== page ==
I was delighted to discover from the Poetics of Light exhibition how creative pinhole photography can be in the hands of imaginative photographers. It ranges from the staged, colourful fantasies of Bethany de Forest to its scientific uses at Los Alamos or in space. The equipment is equally diverse, from a seashell or Campbell’s soup tin to the more conventional type of pinhole camera or those with mathematically calculated holes.
As someone with very little understanding of the science and techniques of photography and who reacts to photographs from the aesthetic point of view, I’ve looked at these images as pieces of art. There are some modern, brightly-coloured inventions that must push the boundaries of what is possible with this primitive technology, but I have picked out some photographs that have deliberate reference to paintings or are tributes to photographs from a previous age. The witty multi-print image produced with the Campbell’s soup tin camera, recalling Andy Warhol, amused me for a start.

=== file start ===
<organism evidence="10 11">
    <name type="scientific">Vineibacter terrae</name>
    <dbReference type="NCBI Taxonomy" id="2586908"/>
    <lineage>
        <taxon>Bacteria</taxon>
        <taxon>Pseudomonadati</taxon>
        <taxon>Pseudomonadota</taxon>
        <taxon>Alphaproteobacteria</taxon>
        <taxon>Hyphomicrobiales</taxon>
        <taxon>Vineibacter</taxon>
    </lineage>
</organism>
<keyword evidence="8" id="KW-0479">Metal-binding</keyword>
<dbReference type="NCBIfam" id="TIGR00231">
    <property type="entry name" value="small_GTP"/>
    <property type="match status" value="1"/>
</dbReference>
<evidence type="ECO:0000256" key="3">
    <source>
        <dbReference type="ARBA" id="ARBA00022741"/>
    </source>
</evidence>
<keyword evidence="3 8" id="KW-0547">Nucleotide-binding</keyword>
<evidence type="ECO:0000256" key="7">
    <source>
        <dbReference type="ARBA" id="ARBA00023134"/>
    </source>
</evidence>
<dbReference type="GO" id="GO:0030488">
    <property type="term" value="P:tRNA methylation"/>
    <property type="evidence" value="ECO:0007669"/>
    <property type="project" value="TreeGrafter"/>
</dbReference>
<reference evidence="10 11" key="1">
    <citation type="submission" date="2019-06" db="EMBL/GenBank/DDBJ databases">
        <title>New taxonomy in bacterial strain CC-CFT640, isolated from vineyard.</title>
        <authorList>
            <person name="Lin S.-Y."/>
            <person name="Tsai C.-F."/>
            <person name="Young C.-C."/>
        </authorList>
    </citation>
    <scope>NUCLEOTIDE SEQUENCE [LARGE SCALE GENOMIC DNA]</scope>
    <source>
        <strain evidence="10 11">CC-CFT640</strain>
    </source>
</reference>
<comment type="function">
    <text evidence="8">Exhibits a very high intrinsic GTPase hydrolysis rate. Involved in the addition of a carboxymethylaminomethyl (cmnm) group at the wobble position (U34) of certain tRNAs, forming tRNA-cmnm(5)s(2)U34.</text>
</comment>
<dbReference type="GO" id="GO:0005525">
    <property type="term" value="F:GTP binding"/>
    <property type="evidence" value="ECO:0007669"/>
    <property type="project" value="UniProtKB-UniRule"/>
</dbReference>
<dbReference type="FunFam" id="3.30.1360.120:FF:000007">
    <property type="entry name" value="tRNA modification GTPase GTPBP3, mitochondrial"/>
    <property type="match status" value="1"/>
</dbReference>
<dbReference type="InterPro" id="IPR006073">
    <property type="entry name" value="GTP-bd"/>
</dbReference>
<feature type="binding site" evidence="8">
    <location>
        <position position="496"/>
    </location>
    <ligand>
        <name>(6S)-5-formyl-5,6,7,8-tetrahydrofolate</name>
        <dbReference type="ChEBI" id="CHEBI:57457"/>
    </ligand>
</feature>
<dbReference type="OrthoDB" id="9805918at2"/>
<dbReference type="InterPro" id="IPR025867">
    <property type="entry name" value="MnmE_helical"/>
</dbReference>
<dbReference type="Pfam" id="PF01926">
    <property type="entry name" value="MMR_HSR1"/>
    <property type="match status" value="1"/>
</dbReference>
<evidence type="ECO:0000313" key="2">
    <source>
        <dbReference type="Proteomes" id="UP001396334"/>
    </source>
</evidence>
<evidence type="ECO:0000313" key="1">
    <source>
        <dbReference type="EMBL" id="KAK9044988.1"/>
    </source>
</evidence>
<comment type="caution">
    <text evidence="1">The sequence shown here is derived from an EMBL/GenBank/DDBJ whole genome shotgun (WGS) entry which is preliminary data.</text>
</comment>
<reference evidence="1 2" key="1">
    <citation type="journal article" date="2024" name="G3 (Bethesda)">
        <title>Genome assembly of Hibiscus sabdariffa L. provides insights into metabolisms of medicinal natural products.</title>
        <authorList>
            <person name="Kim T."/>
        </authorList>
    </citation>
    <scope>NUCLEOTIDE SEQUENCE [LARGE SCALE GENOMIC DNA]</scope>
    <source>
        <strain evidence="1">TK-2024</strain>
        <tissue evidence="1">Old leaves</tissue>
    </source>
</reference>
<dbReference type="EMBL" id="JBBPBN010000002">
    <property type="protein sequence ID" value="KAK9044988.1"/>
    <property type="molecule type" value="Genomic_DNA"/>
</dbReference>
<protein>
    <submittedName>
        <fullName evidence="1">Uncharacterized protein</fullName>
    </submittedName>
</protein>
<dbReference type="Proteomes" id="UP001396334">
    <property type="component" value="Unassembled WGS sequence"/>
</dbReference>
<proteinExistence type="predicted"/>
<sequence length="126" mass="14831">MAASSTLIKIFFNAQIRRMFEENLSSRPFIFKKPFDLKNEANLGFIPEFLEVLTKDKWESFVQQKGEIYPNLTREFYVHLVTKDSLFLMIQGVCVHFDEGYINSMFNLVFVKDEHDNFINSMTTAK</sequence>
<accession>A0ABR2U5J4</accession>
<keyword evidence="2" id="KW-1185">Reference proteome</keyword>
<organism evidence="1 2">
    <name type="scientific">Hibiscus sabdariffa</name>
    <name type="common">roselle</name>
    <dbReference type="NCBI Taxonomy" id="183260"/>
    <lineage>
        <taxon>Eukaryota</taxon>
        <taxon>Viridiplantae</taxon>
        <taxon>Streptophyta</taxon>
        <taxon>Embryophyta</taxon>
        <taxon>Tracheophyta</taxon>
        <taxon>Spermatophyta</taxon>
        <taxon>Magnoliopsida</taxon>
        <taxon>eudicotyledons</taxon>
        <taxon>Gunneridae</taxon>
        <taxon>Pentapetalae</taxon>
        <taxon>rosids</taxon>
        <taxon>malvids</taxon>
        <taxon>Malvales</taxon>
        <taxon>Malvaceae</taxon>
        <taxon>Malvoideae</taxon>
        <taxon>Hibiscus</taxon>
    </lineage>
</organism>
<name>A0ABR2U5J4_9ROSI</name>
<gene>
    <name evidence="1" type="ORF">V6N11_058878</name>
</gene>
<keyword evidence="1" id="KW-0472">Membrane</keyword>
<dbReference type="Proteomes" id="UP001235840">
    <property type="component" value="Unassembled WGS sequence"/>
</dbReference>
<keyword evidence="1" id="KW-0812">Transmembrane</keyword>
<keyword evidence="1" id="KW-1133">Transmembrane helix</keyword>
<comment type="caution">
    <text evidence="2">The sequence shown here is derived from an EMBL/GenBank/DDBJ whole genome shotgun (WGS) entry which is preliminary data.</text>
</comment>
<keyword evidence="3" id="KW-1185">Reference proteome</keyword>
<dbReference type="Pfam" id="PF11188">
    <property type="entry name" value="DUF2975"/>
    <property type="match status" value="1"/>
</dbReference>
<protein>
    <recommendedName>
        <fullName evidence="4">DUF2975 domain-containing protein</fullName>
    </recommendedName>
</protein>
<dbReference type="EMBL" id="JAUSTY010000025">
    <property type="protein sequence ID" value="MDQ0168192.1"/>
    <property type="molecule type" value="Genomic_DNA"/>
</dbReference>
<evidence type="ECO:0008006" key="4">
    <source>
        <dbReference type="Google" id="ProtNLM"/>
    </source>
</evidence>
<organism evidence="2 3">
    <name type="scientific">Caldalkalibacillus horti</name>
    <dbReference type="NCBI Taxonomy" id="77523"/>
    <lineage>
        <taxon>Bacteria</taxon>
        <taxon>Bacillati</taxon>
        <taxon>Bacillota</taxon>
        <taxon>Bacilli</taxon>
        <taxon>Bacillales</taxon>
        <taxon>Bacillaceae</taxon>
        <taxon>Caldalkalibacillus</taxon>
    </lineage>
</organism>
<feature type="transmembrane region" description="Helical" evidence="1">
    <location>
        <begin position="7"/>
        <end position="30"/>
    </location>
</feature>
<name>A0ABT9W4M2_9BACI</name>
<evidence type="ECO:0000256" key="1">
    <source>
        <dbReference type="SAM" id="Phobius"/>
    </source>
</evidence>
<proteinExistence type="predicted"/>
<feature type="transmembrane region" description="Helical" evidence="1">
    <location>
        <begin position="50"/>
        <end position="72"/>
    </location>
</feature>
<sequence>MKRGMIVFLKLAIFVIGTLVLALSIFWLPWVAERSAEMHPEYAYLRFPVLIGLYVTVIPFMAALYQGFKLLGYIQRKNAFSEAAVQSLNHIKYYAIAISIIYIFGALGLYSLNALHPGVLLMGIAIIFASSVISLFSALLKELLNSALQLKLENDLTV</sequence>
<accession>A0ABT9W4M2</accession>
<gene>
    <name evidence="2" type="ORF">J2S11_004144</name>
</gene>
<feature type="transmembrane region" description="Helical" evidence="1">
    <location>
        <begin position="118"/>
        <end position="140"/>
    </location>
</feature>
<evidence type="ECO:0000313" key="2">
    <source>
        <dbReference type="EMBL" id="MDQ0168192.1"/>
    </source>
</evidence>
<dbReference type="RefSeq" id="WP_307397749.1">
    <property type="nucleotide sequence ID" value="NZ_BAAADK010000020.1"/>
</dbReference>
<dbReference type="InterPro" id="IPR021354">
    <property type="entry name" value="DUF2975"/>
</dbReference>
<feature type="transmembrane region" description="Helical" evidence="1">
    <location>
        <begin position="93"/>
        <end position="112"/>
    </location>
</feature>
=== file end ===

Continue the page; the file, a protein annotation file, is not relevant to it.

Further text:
Mieko Tadokoro’s still life d’après Juan Sanchez Cotan (above) and Pears Grapes and Pomegranates both recall 17th-century still life paintings. Juan Sánchez Cotán was a Spanish baroque painter whose Quince, cabbage, melon and cucumber (1602) these particular photographs seek to recreate: the quince and cabbage hang by a string and the cut melon and cucumber lay on a table or slab, a stark image far from the luscious products of the Dutch still life painters.
Still life also features in Willie Anne Wright’s Fruits and Flowers – Homage to Roger Fenton (above), which has a small black and white Roger Fenton still life photograph in among the coloured pineapple, squash, pears and grapes. Wright has arranged these in the manner of Fenton, which in turn has resonance with the older Dutch paintings.
Another Wright image comes from her Civil War Redux series; she followed re-enactments of the American Civil War over 13 years. This image, 2nd Manassas: Women & Parasols (above), mirrors vintage photographs in using sepia tones, but the composition also reminds me of Impressionist painters’ views of families enjoying the Normandy beaches. In this instance, though, the women are at the edge of the battlefield, so it is a sombre subject.
Written by National Science and Media Museum volunteer Rosemary Cole.